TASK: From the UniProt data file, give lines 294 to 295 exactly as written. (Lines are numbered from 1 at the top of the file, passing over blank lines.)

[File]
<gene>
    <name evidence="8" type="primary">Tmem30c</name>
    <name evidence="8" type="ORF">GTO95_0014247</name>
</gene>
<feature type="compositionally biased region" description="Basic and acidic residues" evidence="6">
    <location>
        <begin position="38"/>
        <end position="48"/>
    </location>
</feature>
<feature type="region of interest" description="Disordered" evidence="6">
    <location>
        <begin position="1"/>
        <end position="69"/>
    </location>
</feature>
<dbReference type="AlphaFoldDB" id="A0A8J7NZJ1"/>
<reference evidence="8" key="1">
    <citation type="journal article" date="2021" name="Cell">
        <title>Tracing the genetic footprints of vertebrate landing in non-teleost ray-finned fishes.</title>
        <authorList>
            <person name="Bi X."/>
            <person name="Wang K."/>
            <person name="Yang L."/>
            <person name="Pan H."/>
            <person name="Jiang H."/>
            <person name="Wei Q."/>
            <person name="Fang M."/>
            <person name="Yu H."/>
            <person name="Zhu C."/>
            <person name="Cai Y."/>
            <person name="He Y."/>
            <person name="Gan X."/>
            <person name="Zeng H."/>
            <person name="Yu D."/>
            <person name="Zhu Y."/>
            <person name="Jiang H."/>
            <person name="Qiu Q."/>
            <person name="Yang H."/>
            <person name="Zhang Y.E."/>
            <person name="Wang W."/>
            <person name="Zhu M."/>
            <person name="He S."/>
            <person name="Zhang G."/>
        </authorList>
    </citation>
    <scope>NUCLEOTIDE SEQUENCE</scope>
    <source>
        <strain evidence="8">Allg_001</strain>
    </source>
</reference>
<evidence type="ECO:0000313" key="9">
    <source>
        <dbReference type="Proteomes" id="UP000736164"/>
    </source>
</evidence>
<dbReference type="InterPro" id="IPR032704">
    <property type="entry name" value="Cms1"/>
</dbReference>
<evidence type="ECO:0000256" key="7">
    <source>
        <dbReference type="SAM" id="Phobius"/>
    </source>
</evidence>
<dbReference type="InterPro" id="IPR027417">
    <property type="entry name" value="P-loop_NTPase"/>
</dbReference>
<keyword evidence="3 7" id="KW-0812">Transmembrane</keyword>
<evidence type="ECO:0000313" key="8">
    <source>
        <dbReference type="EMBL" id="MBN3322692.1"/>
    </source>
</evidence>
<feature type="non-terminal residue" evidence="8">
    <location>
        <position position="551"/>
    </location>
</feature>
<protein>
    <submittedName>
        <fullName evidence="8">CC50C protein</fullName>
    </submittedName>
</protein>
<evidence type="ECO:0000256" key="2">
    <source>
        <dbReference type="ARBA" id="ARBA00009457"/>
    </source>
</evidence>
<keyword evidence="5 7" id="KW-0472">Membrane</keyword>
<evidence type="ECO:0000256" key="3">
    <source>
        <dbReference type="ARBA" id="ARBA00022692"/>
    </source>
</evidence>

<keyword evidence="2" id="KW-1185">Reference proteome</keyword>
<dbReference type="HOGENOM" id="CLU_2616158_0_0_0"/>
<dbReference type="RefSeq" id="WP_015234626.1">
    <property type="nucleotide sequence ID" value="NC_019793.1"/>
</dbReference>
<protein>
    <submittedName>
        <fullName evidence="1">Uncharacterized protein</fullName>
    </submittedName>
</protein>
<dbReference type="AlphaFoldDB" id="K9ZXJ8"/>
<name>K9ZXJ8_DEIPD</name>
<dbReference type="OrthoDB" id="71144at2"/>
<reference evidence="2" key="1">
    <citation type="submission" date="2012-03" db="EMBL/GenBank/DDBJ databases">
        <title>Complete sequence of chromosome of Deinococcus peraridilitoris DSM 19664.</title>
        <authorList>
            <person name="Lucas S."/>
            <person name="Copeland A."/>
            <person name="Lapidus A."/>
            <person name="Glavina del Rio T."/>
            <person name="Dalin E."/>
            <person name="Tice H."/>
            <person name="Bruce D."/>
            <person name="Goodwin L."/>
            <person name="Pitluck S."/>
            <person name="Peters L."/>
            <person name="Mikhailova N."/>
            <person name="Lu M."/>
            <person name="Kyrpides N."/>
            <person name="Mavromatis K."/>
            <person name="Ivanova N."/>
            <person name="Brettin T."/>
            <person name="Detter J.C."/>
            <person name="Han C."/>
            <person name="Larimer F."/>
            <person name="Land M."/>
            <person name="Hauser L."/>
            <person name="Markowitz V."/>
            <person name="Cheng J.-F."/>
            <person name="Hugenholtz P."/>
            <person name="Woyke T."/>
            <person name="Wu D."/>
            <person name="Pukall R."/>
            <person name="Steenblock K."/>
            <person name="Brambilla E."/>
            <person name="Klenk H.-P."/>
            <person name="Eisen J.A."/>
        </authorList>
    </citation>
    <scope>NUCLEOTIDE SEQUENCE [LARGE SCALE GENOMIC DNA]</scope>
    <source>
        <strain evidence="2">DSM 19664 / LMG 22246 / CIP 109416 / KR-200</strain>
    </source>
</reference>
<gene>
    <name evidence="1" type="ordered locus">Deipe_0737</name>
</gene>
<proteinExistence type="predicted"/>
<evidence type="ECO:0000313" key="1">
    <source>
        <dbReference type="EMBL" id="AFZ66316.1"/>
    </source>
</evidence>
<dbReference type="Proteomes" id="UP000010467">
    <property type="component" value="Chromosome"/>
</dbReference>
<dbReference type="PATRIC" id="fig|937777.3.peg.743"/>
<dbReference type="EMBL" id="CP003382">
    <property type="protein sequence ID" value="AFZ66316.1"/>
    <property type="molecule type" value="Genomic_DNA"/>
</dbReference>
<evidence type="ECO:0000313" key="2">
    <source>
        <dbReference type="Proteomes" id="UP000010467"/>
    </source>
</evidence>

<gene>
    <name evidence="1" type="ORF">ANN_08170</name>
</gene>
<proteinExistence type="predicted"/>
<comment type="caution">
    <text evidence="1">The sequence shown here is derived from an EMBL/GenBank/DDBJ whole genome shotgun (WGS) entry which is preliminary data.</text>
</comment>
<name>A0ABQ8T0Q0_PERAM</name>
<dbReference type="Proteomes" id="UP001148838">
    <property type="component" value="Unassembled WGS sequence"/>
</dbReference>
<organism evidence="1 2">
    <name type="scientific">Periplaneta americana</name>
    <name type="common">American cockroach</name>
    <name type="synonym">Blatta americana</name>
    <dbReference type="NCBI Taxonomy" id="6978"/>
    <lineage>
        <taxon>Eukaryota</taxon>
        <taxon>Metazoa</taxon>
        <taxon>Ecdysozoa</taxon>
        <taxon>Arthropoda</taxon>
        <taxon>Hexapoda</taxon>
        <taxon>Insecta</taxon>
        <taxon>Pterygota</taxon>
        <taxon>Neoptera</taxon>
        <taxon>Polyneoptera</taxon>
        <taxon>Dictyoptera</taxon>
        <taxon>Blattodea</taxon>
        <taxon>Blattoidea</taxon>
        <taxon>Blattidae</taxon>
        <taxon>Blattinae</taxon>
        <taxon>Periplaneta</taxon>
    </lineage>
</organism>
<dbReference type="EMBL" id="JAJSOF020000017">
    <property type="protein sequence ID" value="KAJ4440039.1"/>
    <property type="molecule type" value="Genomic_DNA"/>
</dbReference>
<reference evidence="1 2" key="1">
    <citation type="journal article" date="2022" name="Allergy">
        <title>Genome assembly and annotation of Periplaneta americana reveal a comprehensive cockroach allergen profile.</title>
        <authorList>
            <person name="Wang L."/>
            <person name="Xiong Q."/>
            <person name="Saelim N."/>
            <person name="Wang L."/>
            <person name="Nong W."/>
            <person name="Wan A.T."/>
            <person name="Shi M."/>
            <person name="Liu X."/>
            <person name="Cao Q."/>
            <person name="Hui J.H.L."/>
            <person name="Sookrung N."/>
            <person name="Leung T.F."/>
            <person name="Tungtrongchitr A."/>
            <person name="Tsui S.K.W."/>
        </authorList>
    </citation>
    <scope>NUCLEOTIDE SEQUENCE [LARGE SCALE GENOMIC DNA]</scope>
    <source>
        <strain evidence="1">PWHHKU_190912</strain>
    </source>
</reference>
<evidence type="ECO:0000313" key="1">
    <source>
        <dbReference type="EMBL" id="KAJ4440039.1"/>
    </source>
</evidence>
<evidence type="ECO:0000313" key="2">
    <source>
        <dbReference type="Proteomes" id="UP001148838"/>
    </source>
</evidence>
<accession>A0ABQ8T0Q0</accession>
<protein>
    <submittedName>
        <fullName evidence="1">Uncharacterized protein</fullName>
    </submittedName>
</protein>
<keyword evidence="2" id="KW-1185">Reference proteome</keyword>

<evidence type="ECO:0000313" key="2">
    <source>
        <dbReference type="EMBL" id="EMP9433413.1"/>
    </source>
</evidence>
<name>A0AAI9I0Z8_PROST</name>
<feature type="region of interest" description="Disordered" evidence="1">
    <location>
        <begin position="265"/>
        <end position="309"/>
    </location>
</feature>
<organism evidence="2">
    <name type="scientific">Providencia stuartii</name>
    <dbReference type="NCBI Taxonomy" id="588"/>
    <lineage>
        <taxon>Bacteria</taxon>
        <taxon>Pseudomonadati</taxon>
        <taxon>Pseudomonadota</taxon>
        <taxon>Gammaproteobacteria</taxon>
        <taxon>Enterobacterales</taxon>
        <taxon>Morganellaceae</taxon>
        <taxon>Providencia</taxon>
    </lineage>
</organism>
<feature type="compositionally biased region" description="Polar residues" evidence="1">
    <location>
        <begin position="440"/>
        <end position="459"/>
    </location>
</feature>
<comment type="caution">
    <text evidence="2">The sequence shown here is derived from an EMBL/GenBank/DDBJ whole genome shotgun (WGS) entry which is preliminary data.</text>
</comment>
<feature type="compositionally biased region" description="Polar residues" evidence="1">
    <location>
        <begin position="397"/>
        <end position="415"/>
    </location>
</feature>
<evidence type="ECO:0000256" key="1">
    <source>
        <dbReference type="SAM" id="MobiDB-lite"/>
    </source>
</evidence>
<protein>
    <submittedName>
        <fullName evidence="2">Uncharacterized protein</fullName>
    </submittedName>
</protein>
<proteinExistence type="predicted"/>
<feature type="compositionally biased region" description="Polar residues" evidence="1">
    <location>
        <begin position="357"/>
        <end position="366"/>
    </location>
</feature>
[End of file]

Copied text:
        <dbReference type="SAM" id="MobiDB-lite"/>
    </source>